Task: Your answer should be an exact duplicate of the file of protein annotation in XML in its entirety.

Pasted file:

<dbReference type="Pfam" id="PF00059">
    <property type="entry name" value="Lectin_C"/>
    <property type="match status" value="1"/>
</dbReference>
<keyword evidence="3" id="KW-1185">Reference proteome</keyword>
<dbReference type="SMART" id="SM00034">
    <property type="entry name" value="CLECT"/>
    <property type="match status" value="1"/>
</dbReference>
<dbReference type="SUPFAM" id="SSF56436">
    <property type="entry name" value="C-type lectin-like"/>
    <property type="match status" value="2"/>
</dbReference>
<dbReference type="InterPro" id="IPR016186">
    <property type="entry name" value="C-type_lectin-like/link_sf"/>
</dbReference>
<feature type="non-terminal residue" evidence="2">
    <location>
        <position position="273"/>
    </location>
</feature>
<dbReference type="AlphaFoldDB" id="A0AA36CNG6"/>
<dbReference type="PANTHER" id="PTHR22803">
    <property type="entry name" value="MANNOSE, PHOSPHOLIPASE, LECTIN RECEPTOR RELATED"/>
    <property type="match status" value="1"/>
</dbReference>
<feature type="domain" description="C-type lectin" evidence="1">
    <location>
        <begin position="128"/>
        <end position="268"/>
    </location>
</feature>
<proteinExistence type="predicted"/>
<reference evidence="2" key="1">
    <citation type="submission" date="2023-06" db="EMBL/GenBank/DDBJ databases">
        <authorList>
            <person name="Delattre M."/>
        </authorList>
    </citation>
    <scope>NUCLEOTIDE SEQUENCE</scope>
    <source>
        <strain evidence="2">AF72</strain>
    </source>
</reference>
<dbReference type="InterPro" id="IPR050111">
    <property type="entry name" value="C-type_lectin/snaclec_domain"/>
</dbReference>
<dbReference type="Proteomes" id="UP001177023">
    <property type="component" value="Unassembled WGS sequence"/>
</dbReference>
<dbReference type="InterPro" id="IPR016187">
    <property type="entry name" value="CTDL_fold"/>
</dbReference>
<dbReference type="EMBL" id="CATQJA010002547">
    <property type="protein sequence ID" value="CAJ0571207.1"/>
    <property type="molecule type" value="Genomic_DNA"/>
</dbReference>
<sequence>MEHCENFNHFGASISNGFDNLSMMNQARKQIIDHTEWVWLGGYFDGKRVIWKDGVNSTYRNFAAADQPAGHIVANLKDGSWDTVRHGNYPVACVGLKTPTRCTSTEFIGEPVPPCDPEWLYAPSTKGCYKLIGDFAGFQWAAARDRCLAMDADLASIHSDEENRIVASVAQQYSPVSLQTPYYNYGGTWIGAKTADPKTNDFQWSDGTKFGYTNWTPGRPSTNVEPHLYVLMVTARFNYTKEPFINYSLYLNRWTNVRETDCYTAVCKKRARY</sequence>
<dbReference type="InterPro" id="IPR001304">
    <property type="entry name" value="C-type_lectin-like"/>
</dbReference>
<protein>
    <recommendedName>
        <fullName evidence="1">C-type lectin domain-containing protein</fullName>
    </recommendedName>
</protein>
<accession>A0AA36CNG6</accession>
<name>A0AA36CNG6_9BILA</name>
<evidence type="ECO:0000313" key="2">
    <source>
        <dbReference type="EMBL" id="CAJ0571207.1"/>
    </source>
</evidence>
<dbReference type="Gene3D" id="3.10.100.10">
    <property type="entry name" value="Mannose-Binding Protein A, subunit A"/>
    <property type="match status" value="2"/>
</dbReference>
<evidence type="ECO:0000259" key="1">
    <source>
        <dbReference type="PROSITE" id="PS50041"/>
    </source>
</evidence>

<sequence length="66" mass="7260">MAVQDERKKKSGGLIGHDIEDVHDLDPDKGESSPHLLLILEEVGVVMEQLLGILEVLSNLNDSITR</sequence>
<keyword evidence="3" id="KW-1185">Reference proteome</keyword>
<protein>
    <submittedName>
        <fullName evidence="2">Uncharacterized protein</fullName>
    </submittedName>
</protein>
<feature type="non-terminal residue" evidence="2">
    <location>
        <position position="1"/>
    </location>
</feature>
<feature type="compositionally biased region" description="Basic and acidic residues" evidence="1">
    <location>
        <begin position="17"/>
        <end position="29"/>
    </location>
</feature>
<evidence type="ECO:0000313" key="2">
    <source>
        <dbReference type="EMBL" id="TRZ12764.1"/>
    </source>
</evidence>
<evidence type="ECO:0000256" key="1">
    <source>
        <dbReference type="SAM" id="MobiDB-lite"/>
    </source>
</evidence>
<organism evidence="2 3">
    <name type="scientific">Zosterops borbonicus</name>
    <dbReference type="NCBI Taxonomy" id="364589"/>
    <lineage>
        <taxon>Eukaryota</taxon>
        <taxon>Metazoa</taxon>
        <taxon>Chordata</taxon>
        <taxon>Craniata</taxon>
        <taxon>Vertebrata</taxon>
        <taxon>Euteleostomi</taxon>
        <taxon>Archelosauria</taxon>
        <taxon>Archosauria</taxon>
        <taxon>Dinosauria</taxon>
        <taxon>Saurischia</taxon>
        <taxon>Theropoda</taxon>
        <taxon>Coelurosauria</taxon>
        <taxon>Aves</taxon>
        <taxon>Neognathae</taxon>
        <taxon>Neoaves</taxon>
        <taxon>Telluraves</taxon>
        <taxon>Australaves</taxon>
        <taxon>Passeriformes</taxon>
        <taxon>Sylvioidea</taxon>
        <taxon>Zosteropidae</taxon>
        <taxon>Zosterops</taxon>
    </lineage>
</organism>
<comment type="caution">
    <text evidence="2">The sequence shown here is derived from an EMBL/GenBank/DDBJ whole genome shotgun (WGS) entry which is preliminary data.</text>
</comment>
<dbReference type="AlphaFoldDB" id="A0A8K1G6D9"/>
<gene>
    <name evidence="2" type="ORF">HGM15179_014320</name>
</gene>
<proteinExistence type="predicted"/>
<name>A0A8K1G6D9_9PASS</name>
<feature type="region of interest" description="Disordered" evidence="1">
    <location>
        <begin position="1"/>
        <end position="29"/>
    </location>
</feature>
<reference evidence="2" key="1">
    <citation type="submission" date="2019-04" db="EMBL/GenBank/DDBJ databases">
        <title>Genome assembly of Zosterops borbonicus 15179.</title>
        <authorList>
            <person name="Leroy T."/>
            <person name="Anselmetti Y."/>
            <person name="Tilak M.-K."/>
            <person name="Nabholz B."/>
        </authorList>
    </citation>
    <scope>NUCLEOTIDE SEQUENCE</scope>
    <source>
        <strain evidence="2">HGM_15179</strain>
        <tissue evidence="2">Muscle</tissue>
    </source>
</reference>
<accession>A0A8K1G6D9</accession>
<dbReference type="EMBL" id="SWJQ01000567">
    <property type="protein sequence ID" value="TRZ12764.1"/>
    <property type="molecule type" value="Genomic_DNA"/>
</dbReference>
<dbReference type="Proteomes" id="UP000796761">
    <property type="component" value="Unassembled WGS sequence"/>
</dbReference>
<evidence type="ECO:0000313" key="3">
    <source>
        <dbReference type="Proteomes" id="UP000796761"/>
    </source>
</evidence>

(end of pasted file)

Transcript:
<dbReference type="Pfam" id="PF00059">
    <property type="entry name" value="Lectin_C"/>
    <property type="match status" value="1"/>
</dbReference>
<keyword evidence="3" id="KW-1185">Reference proteome</keyword>
<dbReference type="SMART" id="SM00034">
    <property type="entry name" value="CLECT"/>
    <property type="match status" value="1"/>
</dbReference>
<dbReference type="SUPFAM" id="SSF56436">
    <property type="entry name" value="C-type lectin-like"/>
    <property type="match status" value="2"/>
</dbReference>
<dbReference type="InterPro" id="IPR016186">
    <property type="entry name" value="C-type_lectin-like/link_sf"/>
</dbReference>
<feature type="non-terminal residue" evidence="2">
    <location>
        <position position="273"/>
    </location>
</feature>
<dbReference type="AlphaFoldDB" id="A0AA36CNG6"/>
<dbReference type="PANTHER" id="PTHR22803">
    <property type="entry name" value="MANNOSE, PHOSPHOLIPASE, LECTIN RECEPTOR RELATED"/>
    <property type="match status" value="1"/>
</dbReference>
<feature type="domain" description="C-type lectin" evidence="1">
    <location>
        <begin position="128"/>
        <end position="268"/>
    </location>
</feature>
<proteinExistence type="predicted"/>
<reference evidence="2" key="1">
    <citation type="submission" date="2023-06" db="EMBL/GenBank/DDBJ databases">
        <authorList>
            <person name="Delattre M."/>
        </authorList>
    </citation>
    <scope>NUCLEOTIDE SEQUENCE</scope>
    <source>
        <strain evidence="2">AF72</strain>
    </source>
</reference>
<dbReference type="InterPro" id="IPR050111">
    <property type="entry name" value="C-type_lectin/snaclec_domain"/>
</dbReference>
<dbReference type="Proteomes" id="UP001177023">
    <property type="component" value="Unassembled WGS sequence"/>
</dbReference>
<dbReference type="InterPro" id="IPR016187">
    <property type="entry name" value="CTDL_fold"/>
</dbReference>
<dbReference type="EMBL" id="CATQJA010002547">
    <property type="protein sequence ID" value="CAJ0571207.1"/>
    <property type="molecule type" value="Genomic_DNA"/>
</dbReference>
<sequence>MEHCENFNHFGASISNGFDNLSMMNQARKQIIDHTEWVWLGGYFDGKRVIWKDGVNSTYRNFAAADQPAGHIVANLKDGSWDTVRHGNYPVACVGLKTPTRCTSTEFIGEPVPPCDPEWLYAPSTKGCYKLIGDFAGFQWAAARDRCLAMDADLASIHSDEENRIVASVAQQYSPVSLQTPYYNYGGTWIGAKTADPKTNDFQWSDGTKFGYTNWTPGRPSTNVEPHLYVLMVTARFNYTKEPFINYSLYLNRWTNVRETDCYTAVCKKRARY</sequence>
<dbReference type="InterPro" id="IPR001304">
    <property type="entry name" value="C-type_lectin-like"/>
</dbReference>
<protein>
    <recommendedName>
        <fullName evidence="1">C-type lectin domain-containing protein</fullName>
    </recommendedName>
</protein>
<accession>A0AA36CNG6</accession>
<name>A0AA36CNG6_9BILA</name>
<evidence type="ECO:0000313" key="2">
    <source>
        <dbReference type="EMBL" id="CAJ0571207.1"/>
    </source>
</evidence>
<dbReference type="Gene3D" id="3.10.100.10">
    <property type="entry name" value="Mannose-Binding Protein A, subunit A"/>
    <property type="match status" value="2"/>
</dbReference>
<evidence type="ECO:0000259" key="1">
    <source>
        <dbReference type="PROSITE" id="PS50041"/>
    </source>
</evidence>

<sequence length="66" mass="7260">MAVQDERKKKSGGLIGHDIEDVHDLDPDKGESSPHLLLILEEVGVVMEQLLGILEVLSNLNDSITR</sequence>
<keyword evidence="3" id="KW-1185">Reference proteome</keyword>
<protein>
    <submittedName>
        <fullName evidence="2">Uncharacterized protein</fullName>
    </submittedName>
</protein>
<feature type="non-terminal residue" evidence="2">
    <location>
        <position position="1"/>
    </location>
</feature>
<feature type="compositionally biased region" description="Basic and acidic residues" evidence="1">
    <location>
        <begin position="17"/>
        <end position="29"/>
    </location>
</feature>
<evidence type="ECO:0000313" key="2">
    <source>
        <dbReference type="EMBL" id="TRZ12764.1"/>
    </source>
</evidence>
<evidence type="ECO:0000256" key="1">
    <source>
        <dbReference type="SAM" id="MobiDB-lite"/>
    </source>
</evidence>
<organism evidence="2 3">
    <name type="scientific">Zosterops borbonicus</name>
    <dbReference type="NCBI Taxonomy" id="364589"/>
    <lineage>
        <taxon>Eukaryota</taxon>
        <taxon>Metazoa</taxon>
        <taxon>Chordata</taxon>
        <taxon>Craniata</taxon>
        <taxon>Vertebrata</taxon>
        <taxon>Euteleostomi</taxon>
        <taxon>Archelosauria</taxon>
        <taxon>Archosauria</taxon>
        <taxon>Dinosauria</taxon>
        <taxon>Saurischia</taxon>
        <taxon>Theropoda</taxon>
        <taxon>Coelurosauria</taxon>
        <taxon>Aves</taxon>
        <taxon>Neognathae</taxon>
        <taxon>Neoaves</taxon>
        <taxon>Telluraves</taxon>
        <taxon>Australaves</taxon>
        <taxon>Passeriformes</taxon>
        <taxon>Sylvioidea</taxon>
        <taxon>Zosteropidae</taxon>
        <taxon>Zosterops</taxon>
    </lineage>
</organism>
<comment type="caution">
    <text evidence="2">The sequence shown here is derived from an EMBL/GenBank/DDBJ whole genome shotgun (WGS) entry which is preliminary data.</text>
</comment>
<dbReference type="AlphaFoldDB" id="A0A8K1G6D9"/>
<gene>
    <name evidence="2" type="ORF">HGM15179_014320</name>
</gene>
<proteinExistence type="predicted"/>
<name>A0A8K1G6D9_9PASS</name>
<feature type="region of interest" description="Disordered" evidence="1">
    <location>
        <begin position="1"/>
        <end position="29"/>
    </location>
</feature>
<reference evidence="2" key="1">
    <citation type="submission" date="2019-04" db="EMBL/GenBank/DDBJ databases">
        <title>Genome assembly of Zosterops borbonicus 15179.</title>
        <authorList>
            <person name="Leroy T."/>
            <person name="Anselmetti Y."/>
            <person name="Tilak M.-K."/>
            <person name="Nabholz B."/>
        </authorList>
    </citation>
    <scope>NUCLEOTIDE SEQUENCE</scope>
    <source>
        <strain evidence="2">HGM_15179</strain>
        <tissue evidence="2">Muscle</tissue>
    </source>
</reference>
<accession>A0A8K1G6D9</accession>
<dbReference type="EMBL" id="SWJQ01000567">
    <property type="protein sequence ID" value="TRZ12764.1"/>
    <property type="molecule type" value="Genomic_DNA"/>
</dbReference>
<dbReference type="Proteomes" id="UP000796761">
    <property type="component" value="Unassembled WGS sequence"/>
</dbReference>
<evidence type="ECO:0000313" key="3">
    <source>
        <dbReference type="Proteomes" id="UP000796761"/>
    </source>
</evidence>